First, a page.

Making the most of your internal monologue
Are you your own worst critic? If your self-talk is constantly negative, it’s worth trying to turn it around.

“I stress the importance of the way you talk to yourself,” says Thomas.

Here are three ways to get the most out of self-talk:

Say it out loud—even if it feels weird. External self-talk can be beneficial for people who struggle to remember things, such as where you set down your keys.

“If you say things out loud, it brings to mind a visual representation of what you're looking for,” says Thomas. “It can actually jog some of the memories in your brain and help you find that stuff a little bit easier.”

Speak in the third person. This is especially helpful when working through a difficult situation. Talking to yourself out loud puts distance between you and the situation. Speaking to yourself in the third person or calling yourself by name can increase that helpful sense of distance.

“This can trigger your brain to think about a situation differently,” says Thomas.

Be kind to yourself. Negative thoughts can be consuming, so urge yourself to think positively. Repeating positive statements, thinking affirmative thoughts, or cultivating compassion for yourself can help you manage everyday stresses in a more productive way.

Article sources open article sources

Tseng J, & Poppenk J. Brain meta-state transitions demarcate thoughts across task contexts exposing the mental noise of trait neuroticism. Nature Communications. 2020; 11(1), 1-12.
Lotfi G, Tahmasbi F, Forghani MH, & Szwarc A. Effect of positive and negative dimensions of mental imagery and self-talk on learning of soccer kicking skill. Physical education of students, 2020; 24(6), 319-324.
Lee LO, James P, Zevon ES, Kim ES, Trudel-Fitzgerald C, Spiro A, Grodstein F, Kubzansky LD. Optimism is associated with exceptional longevity in 2 epidemiologic cohorts of men and women. Proceedings of the National Academy of Sciences. 2019; 116(37), 18357-18362.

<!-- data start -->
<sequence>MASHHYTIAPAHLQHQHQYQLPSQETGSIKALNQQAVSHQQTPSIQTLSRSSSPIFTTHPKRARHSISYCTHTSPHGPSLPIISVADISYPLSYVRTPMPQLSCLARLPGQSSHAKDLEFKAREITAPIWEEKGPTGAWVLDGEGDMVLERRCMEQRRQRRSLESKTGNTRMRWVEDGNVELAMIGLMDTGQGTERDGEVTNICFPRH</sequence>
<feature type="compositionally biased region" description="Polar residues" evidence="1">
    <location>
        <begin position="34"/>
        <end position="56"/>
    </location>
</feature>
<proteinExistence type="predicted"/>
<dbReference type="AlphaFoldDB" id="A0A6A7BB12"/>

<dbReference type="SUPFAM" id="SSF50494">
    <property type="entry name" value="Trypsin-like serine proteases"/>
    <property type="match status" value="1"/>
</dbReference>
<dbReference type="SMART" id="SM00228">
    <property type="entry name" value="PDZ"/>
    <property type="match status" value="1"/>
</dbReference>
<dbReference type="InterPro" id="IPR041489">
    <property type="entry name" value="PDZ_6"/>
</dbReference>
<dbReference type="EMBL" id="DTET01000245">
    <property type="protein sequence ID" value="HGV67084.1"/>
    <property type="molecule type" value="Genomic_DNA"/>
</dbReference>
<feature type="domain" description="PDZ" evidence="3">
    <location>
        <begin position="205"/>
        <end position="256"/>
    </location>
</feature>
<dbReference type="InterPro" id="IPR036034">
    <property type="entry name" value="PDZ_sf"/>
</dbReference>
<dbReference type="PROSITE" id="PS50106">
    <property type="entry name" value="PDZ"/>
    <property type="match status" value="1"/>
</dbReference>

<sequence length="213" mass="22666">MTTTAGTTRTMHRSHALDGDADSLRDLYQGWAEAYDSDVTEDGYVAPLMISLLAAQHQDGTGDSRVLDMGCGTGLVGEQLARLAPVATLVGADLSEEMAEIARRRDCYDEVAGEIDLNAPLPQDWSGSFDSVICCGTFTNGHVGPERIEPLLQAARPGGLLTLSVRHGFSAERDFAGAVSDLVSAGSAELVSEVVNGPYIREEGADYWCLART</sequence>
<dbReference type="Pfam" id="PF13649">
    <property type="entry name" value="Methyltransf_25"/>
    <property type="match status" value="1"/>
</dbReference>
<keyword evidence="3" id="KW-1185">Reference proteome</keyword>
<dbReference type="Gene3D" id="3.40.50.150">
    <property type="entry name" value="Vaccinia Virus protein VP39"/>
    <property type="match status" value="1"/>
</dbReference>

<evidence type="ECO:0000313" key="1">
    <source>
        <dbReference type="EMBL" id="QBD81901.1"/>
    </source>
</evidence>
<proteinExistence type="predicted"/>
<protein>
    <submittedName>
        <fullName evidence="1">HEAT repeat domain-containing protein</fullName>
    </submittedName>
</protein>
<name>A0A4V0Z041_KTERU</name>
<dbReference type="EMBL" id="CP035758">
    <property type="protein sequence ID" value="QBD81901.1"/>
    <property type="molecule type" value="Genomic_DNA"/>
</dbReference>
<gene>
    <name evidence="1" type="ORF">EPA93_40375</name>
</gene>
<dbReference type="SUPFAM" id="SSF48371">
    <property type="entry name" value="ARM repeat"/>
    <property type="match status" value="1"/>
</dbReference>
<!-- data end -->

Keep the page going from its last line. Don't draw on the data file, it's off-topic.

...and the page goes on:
Santos-Rosa FJ, Montero-Carretero C, Gómez-Landero LA, Torregrossa M, & Cervelló E. Positive and negative spontaneous self-talk and performance in gymnastics: The role of contextual, personal and situational factors. PLOS one. 2022; 17(3), e0265809.
Kim J, Kwon JH, Kim J, Kim EJ, Kim HE, Kyeong S, & Kim JJ. The effects of positive or negative self-talk on the alteration of brain functional connectivity by performing cognitive tasks. Scientific Reports. 2021; 11(1), 1-11.
Forrin ND & MacLeod CM. This time it’s personal: the memory benefit of hearing oneself. Memory. 2018; 26(4), 574-579.
Walter N, Nikoleizig L, & Alfermann D. Effects of self-talk training on competitive anxiety, self-efficacy, volitional skills, and performance: An intervention study with junior sub-elite athletes. Sports. 2019; 7(6), 148.
Kyeong S, Kim J, Kim J, Kim E J, Kim HE, & Kim JJ. Differences in the modulation of functional connectivity by self-talk tasks between people with low and high life satisfaction. Neuroimage. 2020; 217, 116929.
Müller-Pinzler L, Czekalla N, Mayer AV, Stolz DS, Gazzola V, Keysers C, Paulus FM, Krach, S. Negativity-bias in forming beliefs about own abilities. Scientific Reports. 2019; 9(1), 1-15.
McIntyre R, Smith P, & Rimes KA. The role of self-criticism in common mental health difficulties in students: A systematic review of prospective studies. Mental Health & Prevention. 2018; 10, 13-27.
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Petersson, S., Birgegård, A., Brudin, L. et al. Initial self-blame predicts eating disorder remission after 9 years. J Eat Disord 9, 81 (2021).